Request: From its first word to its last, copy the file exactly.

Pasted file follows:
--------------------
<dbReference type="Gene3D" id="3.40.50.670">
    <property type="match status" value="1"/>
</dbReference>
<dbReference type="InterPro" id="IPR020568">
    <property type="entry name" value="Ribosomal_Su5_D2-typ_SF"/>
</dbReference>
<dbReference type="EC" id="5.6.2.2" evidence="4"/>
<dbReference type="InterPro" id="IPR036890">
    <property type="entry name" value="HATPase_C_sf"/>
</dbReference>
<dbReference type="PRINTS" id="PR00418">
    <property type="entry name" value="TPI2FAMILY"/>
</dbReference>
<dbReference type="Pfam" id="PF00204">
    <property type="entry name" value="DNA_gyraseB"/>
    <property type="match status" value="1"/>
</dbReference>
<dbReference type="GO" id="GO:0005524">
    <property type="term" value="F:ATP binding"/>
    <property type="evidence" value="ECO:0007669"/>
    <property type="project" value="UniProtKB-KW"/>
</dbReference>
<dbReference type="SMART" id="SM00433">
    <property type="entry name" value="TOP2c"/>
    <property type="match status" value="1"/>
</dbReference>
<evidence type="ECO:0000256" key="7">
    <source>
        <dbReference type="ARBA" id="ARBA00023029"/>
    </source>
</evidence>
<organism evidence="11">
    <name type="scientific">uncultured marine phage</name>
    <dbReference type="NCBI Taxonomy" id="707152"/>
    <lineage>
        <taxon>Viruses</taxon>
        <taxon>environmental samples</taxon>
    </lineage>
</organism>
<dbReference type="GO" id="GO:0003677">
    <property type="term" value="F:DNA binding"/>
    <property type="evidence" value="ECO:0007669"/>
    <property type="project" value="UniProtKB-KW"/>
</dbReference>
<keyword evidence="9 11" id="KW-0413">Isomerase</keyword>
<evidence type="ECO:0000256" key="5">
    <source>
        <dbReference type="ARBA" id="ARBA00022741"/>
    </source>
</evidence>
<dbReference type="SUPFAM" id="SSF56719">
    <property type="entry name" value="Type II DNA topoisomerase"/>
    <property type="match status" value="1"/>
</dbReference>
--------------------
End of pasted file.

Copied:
<dbReference type="Gene3D" id="3.40.50.670">
    <property type="match status" value="1"/>
</dbReference>
<dbReference type="InterPro" id="IPR020568">
    <property type="entry name" value="Ribosomal_Su5_D2-typ_SF"/>
</dbReference>
<dbReference type="EC" id="5.6.2.2" evidence="4"/>
<dbReference type="InterPro" id="IPR036890">
    <property type="entry name" value="HATPase_C_sf"/>
</dbReference>
<dbReference type="PRINTS" id="PR00418">
    <property type="entry name" value="TPI2FAMILY"/>
</dbReference>
<dbReference type="Pfam" id="PF00204">
    <property type="entry name" value="DNA_gyraseB"/>
    <property type="match status" value="1"/>
</dbReference>
<dbReference type="GO" id="GO:0005524">
    <property type="term" value="F:ATP binding"/>
    <property type="evidence" value="ECO:0007669"/>
    <property type="project" value="UniProtKB-KW"/>
</dbReference>
<dbReference type="SMART" id="SM00433">
    <property type="entry name" value="TOP2c"/>
    <property type="match status" value="1"/>
</dbReference>
<evidence type="ECO:0000256" key="7">
    <source>
        <dbReference type="ARBA" id="ARBA00023029"/>
    </source>
</evidence>
<organism evidence="11">
    <name type="scientific">uncultured marine phage</name>
    <dbReference type="NCBI Taxonomy" id="707152"/>
    <lineage>
        <taxon>Viruses</taxon>
        <taxon>environmental samples</taxon>
    </lineage>
</organism>
<dbReference type="GO" id="GO:0003677">
    <property type="term" value="F:DNA binding"/>
    <property type="evidence" value="ECO:0007669"/>
    <property type="project" value="UniProtKB-KW"/>
</dbReference>
<keyword evidence="9 11" id="KW-0413">Isomerase</keyword>
<evidence type="ECO:0000256" key="5">
    <source>
        <dbReference type="ARBA" id="ARBA00022741"/>
    </source>
</evidence>
<dbReference type="SUPFAM" id="SSF56719">
    <property type="entry name" value="Type II DNA topoisomerase"/>
    <property type="match status" value="1"/>
</dbReference>